Robert MacPherson is a critically acclaimed artist of international repute, having collections across all state galleries, the National Gallery and many regional and private collections. Robert has had a pervasive influence on successive generations of Australian artists and has celebrated his career over the last four decades in Queensland. As a highly regarded artist, Robert has been a generous benefactor to art museums through his own key works, the works of his artist peers and through his correspondence with other artists.


    Pat Fennell is a staunch advocate for rural Queensland and a pioneering bush woman. Raised in Charleville, Pat became involved in countless community organisations and committees including the Cattle Council of Australia and the Women’s Council for Rural and Regional Communities. Pat is also an integral advocate for education in rural areas of Queensland, educating her own four children and the Aboriginal children of her station workers. Pat has lobbied to have Aboriginal officers appointed to the local hospital in Mount Isa and campaigned for Rural Women’s GP Health Clinics to create sustainability in the remote health system.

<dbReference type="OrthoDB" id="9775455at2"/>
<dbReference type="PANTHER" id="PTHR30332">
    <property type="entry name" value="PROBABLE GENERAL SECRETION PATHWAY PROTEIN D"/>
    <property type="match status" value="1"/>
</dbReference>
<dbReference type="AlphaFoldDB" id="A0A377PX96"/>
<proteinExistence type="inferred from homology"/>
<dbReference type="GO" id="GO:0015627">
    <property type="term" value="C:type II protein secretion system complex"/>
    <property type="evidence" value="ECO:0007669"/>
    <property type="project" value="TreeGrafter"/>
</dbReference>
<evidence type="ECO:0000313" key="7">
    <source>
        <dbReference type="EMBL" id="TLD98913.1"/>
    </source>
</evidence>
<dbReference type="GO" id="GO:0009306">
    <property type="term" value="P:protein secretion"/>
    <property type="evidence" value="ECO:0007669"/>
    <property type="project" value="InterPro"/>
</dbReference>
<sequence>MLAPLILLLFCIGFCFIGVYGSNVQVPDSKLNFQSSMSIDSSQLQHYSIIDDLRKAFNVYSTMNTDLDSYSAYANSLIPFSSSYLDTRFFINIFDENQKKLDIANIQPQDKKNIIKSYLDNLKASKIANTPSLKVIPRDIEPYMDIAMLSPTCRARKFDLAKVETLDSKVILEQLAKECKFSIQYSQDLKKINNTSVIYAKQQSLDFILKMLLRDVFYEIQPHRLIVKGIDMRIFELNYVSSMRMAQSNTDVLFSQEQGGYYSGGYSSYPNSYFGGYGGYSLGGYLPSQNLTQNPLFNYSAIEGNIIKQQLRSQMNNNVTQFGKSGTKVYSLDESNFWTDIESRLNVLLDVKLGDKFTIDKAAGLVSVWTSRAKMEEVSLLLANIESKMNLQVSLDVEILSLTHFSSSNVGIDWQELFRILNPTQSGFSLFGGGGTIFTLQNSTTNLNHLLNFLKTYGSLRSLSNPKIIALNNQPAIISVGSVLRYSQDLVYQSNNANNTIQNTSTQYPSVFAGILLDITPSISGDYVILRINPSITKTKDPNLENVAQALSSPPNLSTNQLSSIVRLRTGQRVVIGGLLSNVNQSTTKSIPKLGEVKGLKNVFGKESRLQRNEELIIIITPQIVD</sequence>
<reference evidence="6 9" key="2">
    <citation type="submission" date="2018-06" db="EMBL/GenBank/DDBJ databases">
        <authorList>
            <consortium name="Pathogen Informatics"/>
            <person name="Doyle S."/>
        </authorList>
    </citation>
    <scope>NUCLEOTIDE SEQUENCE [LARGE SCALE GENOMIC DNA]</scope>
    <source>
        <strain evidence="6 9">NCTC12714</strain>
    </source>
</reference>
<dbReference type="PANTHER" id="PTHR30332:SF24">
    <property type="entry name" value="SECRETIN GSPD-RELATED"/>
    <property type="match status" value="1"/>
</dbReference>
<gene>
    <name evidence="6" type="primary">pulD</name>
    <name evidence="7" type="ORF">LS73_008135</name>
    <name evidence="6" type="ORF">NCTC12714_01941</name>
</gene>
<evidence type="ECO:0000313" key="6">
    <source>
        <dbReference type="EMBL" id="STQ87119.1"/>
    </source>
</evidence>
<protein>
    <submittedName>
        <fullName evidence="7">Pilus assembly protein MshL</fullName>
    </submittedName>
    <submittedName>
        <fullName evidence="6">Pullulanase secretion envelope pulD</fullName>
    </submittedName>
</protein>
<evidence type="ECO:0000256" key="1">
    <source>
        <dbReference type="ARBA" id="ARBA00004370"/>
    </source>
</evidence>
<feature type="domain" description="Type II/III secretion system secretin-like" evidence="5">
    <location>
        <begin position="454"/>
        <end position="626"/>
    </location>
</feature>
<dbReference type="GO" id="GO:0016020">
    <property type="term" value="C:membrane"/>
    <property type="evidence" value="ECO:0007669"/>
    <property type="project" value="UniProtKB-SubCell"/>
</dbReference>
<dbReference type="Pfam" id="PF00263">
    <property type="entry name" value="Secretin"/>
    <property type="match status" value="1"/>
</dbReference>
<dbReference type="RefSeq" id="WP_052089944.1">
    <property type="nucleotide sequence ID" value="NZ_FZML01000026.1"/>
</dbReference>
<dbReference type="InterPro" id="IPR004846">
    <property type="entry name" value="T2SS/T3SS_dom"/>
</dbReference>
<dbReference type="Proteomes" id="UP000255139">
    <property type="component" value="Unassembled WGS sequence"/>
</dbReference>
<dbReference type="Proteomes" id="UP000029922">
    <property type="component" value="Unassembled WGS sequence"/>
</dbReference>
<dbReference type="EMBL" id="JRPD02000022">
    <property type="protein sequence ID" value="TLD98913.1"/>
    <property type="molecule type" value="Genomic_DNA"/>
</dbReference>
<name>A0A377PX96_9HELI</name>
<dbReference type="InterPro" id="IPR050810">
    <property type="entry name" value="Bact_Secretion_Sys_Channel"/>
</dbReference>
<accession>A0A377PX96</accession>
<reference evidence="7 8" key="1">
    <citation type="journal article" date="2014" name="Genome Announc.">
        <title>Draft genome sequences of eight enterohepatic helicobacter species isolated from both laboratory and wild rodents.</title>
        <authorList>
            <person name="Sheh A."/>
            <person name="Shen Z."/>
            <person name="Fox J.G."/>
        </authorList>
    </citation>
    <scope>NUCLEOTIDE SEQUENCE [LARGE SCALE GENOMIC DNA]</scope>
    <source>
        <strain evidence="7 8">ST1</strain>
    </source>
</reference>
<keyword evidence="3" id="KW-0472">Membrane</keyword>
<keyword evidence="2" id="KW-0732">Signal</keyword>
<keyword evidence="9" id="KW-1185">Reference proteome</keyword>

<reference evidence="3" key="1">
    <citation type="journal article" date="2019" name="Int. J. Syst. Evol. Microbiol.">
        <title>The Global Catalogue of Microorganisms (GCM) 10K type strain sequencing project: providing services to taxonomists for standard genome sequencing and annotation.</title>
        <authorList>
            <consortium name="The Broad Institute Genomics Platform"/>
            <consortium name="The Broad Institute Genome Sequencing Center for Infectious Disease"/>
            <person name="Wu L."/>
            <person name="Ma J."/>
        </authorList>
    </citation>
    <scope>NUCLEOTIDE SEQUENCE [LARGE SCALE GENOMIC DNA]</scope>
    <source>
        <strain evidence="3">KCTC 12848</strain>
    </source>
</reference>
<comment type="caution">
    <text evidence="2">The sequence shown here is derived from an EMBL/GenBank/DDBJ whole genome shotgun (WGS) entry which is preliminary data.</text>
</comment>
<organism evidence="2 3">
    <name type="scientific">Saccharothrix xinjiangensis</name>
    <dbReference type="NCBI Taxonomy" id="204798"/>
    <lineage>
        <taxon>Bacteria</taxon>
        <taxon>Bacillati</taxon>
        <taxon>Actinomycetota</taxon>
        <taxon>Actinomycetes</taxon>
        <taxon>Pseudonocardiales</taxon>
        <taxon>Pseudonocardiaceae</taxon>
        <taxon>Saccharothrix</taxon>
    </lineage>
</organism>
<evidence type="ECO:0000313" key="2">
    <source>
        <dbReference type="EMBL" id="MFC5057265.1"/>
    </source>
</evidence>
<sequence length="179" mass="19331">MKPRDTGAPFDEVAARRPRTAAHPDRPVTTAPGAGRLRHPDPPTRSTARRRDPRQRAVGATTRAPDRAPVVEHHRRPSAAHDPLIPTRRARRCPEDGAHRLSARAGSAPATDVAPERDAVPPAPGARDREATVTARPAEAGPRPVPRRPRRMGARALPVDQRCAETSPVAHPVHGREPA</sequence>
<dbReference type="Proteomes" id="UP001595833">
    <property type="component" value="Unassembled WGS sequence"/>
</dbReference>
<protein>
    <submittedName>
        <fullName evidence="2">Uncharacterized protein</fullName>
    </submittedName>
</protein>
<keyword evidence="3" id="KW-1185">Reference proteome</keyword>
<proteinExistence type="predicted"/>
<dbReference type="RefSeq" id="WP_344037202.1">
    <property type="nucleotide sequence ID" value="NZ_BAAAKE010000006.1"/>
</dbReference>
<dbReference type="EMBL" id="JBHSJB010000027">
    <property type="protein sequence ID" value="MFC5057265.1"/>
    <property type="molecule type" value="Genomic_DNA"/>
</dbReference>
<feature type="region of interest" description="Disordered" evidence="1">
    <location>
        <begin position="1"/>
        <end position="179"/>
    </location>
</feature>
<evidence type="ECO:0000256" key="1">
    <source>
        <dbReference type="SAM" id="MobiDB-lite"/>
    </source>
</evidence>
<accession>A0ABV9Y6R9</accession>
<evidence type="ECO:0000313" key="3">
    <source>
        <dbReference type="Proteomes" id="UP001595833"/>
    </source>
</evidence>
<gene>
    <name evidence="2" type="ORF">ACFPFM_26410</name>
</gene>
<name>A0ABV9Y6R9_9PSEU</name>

John (Jack) Gleeson AM KSG is considered a pioneer in the broadcasting industry. He was responsible for bringing commercial television to Townsville and, in the 1980s, launched satellite television across 18 major towns and many smaller populated areas across North Queensland. Jack received an Order of Australia in 1985 for his extraordinary service to the radio and television broadcasting industry and, in 2006, was appointed a Papal Knight in the Order of Pope St Gregory the Great. Jack has also made notable contributions across other community sectors including fundraising for aged care facilities and the development of tertiary scholarship programs to assist rural and regional students across Queensland.